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Pre-Biomedical Laboratory Diagnostics - formerly Pre-Medical Laboratory Science

Program Details

  • Major Name: Pre-Biomedical Laboratory Diagnostics
  • Degree Program: Arts and Sciences
  • Degree Designation: AA
  • College / School: STEM

The Associate of Arts (AA) degree with a major in Pre-Biomedical Laboratory Diagnostics (formerly Pre-Medical Laboratory Science) offers the first two years of courses required for admission into WVU’s Biomedical Laboratory Diagnostics program. These first two years include all the general education, science, and math courses required for admission. Students accepted into that program complete an additional two years of courses in Biomedical Laboratory Diagnostics and receive a bachelor’s degree.

The second two years are based at the WVU Robert C. Byrd Health Sciences Center and consist of lectures, student laboratory instruction, and clinical experience at one of the program’s affiliated laboratories. There are two Tracks for the Bachelor of Science degree in the Medical Laboratory Science: Clinical Laboratory Science and Histotechnology.

A degree in Biomedical Laboratory Diagnostics can also be used as a preparatory degree to apply to medical school, dental school, and other professional schools.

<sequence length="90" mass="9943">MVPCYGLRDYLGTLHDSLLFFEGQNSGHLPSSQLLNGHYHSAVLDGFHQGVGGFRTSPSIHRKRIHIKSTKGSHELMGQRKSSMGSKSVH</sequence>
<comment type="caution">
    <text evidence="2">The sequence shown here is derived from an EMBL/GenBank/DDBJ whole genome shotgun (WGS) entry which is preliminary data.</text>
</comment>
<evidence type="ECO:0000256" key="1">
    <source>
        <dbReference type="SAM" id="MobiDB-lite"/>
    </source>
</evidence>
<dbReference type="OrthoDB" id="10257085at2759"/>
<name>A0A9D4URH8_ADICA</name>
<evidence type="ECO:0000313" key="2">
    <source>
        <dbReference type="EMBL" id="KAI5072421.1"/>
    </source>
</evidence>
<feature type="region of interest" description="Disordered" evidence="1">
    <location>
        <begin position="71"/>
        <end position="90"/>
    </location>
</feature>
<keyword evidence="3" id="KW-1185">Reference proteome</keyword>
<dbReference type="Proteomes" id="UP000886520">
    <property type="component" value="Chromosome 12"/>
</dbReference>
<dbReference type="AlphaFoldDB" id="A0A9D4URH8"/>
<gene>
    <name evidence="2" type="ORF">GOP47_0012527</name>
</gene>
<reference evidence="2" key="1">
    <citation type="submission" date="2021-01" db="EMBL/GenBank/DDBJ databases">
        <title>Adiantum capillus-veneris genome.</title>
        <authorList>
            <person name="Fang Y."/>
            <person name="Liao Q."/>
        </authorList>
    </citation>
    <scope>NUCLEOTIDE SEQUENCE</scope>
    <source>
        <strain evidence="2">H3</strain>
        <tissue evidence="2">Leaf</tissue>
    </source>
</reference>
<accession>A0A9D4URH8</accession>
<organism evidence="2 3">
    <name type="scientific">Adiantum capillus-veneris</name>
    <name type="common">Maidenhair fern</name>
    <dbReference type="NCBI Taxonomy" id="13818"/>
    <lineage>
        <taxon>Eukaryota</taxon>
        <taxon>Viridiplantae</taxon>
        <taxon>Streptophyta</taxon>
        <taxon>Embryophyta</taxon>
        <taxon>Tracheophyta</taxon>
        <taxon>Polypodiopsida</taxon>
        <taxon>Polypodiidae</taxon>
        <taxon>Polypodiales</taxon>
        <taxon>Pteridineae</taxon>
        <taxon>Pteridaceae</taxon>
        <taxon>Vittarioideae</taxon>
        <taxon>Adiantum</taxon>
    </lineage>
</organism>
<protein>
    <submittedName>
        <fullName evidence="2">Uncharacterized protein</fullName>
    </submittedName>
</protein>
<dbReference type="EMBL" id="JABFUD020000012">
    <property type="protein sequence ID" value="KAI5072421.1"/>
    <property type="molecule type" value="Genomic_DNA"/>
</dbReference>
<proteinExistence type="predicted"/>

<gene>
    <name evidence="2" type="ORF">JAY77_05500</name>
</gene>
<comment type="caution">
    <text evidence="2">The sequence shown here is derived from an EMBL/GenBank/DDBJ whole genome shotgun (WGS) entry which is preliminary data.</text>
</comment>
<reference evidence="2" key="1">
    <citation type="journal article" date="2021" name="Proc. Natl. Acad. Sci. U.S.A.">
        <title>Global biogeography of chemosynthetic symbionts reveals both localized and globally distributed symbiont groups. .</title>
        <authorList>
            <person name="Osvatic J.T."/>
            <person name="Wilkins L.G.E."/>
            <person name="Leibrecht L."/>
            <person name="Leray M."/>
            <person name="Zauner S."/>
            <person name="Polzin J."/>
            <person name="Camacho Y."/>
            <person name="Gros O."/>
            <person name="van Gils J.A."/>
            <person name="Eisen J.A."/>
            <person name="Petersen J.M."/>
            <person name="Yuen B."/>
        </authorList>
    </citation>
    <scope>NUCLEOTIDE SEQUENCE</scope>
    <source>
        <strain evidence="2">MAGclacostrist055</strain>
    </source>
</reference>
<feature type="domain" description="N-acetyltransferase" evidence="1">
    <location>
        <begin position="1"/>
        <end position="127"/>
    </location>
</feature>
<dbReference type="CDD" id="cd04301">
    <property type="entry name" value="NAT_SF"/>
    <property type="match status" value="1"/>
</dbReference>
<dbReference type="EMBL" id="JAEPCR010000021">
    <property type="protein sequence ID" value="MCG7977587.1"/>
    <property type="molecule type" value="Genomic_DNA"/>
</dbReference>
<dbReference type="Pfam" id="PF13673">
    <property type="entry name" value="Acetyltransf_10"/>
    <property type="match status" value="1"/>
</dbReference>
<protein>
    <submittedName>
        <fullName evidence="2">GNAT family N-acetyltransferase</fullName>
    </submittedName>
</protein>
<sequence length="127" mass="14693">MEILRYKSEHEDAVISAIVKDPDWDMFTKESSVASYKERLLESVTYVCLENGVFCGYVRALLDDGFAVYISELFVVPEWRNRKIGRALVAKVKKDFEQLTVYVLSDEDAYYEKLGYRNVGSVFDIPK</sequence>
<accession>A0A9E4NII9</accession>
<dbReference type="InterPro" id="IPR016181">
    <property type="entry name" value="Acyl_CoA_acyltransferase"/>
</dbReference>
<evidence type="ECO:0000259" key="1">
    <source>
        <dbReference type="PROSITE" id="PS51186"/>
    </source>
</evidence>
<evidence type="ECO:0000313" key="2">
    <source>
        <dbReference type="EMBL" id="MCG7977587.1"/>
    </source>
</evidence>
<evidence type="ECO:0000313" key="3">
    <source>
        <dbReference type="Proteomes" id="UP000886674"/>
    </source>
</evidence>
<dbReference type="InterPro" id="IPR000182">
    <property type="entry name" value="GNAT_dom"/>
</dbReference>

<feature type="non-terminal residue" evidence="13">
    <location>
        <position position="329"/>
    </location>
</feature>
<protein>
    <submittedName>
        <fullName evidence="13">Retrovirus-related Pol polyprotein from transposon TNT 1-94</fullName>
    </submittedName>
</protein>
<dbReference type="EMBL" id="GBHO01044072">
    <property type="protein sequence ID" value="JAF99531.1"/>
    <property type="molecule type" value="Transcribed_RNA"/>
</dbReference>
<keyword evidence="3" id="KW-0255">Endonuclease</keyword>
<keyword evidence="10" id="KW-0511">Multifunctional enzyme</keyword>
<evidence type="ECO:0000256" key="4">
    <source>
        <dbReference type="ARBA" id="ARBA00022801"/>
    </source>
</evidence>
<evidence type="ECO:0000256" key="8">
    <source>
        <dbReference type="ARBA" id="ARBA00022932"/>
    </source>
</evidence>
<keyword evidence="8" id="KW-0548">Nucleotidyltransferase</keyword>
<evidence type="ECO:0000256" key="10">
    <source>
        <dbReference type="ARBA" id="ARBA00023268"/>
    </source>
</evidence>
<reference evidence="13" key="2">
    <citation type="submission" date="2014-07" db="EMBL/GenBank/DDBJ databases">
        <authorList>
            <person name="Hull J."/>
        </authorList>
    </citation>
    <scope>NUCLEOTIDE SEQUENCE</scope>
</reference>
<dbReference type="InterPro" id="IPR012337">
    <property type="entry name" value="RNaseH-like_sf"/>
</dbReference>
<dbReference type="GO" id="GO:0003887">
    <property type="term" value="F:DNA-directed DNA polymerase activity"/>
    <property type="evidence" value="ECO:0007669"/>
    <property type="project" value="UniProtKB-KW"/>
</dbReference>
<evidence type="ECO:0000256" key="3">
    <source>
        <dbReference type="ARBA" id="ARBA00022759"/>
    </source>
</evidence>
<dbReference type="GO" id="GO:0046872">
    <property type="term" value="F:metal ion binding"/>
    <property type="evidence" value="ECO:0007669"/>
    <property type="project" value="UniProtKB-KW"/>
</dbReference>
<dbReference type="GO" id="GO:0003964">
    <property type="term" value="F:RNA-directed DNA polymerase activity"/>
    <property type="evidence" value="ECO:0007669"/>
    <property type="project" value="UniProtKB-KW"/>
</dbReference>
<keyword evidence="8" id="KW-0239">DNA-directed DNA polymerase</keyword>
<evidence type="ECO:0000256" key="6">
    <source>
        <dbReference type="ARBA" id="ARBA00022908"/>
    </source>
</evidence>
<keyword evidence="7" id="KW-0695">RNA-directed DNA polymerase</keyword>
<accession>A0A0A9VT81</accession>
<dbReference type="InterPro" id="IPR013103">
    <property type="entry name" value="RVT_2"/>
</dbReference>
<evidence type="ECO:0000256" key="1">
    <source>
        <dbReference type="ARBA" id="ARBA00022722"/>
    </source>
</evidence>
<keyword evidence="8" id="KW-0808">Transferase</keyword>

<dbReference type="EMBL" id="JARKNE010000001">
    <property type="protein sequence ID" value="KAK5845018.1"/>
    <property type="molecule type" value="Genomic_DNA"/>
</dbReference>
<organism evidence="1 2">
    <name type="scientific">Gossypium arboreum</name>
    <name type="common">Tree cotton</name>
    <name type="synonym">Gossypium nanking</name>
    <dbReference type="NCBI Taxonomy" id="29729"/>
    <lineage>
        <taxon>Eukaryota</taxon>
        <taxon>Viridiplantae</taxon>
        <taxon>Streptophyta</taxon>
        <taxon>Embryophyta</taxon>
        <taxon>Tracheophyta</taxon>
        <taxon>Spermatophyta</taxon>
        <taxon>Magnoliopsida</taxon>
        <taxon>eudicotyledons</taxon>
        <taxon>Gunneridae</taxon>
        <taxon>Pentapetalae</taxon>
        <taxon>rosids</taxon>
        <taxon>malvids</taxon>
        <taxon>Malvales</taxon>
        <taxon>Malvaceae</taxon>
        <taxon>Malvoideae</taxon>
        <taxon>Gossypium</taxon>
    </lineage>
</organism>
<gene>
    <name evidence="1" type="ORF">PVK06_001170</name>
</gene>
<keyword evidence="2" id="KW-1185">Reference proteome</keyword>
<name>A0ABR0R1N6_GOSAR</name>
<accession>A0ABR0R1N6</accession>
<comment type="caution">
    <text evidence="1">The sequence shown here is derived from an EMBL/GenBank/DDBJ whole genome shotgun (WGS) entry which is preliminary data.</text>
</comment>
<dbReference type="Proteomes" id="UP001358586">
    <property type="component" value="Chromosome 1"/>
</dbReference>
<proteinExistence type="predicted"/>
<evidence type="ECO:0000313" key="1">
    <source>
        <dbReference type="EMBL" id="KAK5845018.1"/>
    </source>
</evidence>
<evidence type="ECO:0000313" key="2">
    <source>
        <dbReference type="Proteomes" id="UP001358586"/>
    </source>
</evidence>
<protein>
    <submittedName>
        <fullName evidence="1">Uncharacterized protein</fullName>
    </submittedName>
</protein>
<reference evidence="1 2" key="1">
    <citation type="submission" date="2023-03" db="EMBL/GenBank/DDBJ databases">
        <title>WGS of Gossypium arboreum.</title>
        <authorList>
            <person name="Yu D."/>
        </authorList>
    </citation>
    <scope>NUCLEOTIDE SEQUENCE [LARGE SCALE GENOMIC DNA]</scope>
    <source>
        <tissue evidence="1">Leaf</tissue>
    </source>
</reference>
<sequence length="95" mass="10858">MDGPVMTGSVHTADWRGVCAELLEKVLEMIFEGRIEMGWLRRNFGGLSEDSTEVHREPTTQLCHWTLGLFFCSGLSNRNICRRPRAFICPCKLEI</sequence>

Graduation Requirements

The AA program includes courses in biology, chemistry, and math. To earn an AA degree in Arts and Sciences with a major in Pre-Biomedical Laboratory Diagnostics, a student must complete a minimum of 60 credit hours of required and elective course work.

Career Outcomes

Clinical Laboratory Scientists are skilled laboratory professionals that perform laboratory testing on blood and bodily fluids to aid in the diagnosis, prognosis, and treatment of patients. Laboratory testing encompasses such disciplines as clinical chemistry, hematology, immunology, immunohematology, microbiology, and molecular biology. Clinical laboratory science professionals generate accurate laboratory data that are needed to aid in detecting cancer, heart attacks, diabetes, infectious mononucleosis, and identification of bacteria or viruses that cause infections, as well as in detecting drugs of abuse.

A Histotechnologist is a professional who is qualified through academic and applied science education and training to provide service, research, and management in histotechnology and areas related to anatomic pathology. Histotechnologists are integral to the success of the anatomic pathology department by performing routine and complex procedures to preserve and process tissue specimens. Specific tissue structures are visualized by utilizing specialized stains and are examined by a pathologist to diagnose diseases and disorders.

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